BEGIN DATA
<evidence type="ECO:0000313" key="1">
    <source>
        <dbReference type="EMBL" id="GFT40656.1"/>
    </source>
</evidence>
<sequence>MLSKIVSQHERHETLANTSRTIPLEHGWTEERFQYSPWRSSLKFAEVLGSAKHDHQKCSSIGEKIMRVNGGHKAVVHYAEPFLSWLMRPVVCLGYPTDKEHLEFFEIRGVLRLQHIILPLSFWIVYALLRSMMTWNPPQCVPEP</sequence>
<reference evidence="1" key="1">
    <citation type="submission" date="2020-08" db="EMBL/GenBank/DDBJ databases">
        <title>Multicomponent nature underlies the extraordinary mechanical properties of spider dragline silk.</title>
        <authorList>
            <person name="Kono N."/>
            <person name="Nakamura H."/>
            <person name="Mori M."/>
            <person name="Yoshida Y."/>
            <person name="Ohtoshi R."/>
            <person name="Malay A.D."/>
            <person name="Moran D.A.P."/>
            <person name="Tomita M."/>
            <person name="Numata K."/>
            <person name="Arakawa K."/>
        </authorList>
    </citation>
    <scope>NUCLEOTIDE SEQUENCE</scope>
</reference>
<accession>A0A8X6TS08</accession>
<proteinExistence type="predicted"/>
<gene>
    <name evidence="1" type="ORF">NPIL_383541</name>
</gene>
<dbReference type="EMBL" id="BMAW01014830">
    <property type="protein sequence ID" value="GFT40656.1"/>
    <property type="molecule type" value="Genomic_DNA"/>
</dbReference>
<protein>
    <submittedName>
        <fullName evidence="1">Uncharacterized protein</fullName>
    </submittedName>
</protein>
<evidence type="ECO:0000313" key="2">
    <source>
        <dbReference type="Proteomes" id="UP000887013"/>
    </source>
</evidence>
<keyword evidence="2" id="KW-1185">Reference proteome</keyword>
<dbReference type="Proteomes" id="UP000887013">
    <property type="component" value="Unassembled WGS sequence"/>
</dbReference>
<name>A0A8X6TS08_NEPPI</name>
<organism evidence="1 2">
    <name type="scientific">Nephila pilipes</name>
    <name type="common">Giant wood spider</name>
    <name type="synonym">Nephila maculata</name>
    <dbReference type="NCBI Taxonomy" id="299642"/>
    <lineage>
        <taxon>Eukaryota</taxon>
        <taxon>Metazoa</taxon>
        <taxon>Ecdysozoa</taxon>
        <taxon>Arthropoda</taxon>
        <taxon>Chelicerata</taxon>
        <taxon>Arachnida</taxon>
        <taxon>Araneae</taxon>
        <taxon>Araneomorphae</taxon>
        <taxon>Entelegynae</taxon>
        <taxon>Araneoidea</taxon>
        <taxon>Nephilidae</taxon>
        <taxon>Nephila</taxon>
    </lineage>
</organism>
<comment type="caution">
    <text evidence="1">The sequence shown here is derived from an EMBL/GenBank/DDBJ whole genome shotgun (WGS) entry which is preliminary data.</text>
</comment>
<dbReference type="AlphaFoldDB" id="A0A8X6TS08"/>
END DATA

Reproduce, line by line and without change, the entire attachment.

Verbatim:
<evidence type="ECO:0000313" key="1">
    <source>
        <dbReference type="EMBL" id="GFT40656.1"/>
    </source>
</evidence>
<sequence>MLSKIVSQHERHETLANTSRTIPLEHGWTEERFQYSPWRSSLKFAEVLGSAKHDHQKCSSIGEKIMRVNGGHKAVVHYAEPFLSWLMRPVVCLGYPTDKEHLEFFEIRGVLRLQHIILPLSFWIVYALLRSMMTWNPPQCVPEP</sequence>
<reference evidence="1" key="1">
    <citation type="submission" date="2020-08" db="EMBL/GenBank/DDBJ databases">
        <title>Multicomponent nature underlies the extraordinary mechanical properties of spider dragline silk.</title>
        <authorList>
            <person name="Kono N."/>
            <person name="Nakamura H."/>
            <person name="Mori M."/>
            <person name="Yoshida Y."/>
            <person name="Ohtoshi R."/>
            <person name="Malay A.D."/>
            <person name="Moran D.A.P."/>
            <person name="Tomita M."/>
            <person name="Numata K."/>
            <person name="Arakawa K."/>
        </authorList>
    </citation>
    <scope>NUCLEOTIDE SEQUENCE</scope>
</reference>
<accession>A0A8X6TS08</accession>
<proteinExistence type="predicted"/>
<gene>
    <name evidence="1" type="ORF">NPIL_383541</name>
</gene>
<dbReference type="EMBL" id="BMAW01014830">
    <property type="protein sequence ID" value="GFT40656.1"/>
    <property type="molecule type" value="Genomic_DNA"/>
</dbReference>
<protein>
    <submittedName>
        <fullName evidence="1">Uncharacterized protein</fullName>
    </submittedName>
</protein>
<evidence type="ECO:0000313" key="2">
    <source>
        <dbReference type="Proteomes" id="UP000887013"/>
    </source>
</evidence>
<keyword evidence="2" id="KW-1185">Reference proteome</keyword>
<dbReference type="Proteomes" id="UP000887013">
    <property type="component" value="Unassembled WGS sequence"/>
</dbReference>
<name>A0A8X6TS08_NEPPI</name>
<organism evidence="1 2">
    <name type="scientific">Nephila pilipes</name>
    <name type="common">Giant wood spider</name>
    <name type="synonym">Nephila maculata</name>
    <dbReference type="NCBI Taxonomy" id="299642"/>
    <lineage>
        <taxon>Eukaryota</taxon>
        <taxon>Metazoa</taxon>
        <taxon>Ecdysozoa</taxon>
        <taxon>Arthropoda</taxon>
        <taxon>Chelicerata</taxon>
        <taxon>Arachnida</taxon>
        <taxon>Araneae</taxon>
        <taxon>Araneomorphae</taxon>
        <taxon>Entelegynae</taxon>
        <taxon>Araneoidea</taxon>
        <taxon>Nephilidae</taxon>
        <taxon>Nephila</taxon>
    </lineage>
</organism>
<comment type="caution">
    <text evidence="1">The sequence shown here is derived from an EMBL/GenBank/DDBJ whole genome shotgun (WGS) entry which is preliminary data.</text>
</comment>
<dbReference type="AlphaFoldDB" id="A0A8X6TS08"/>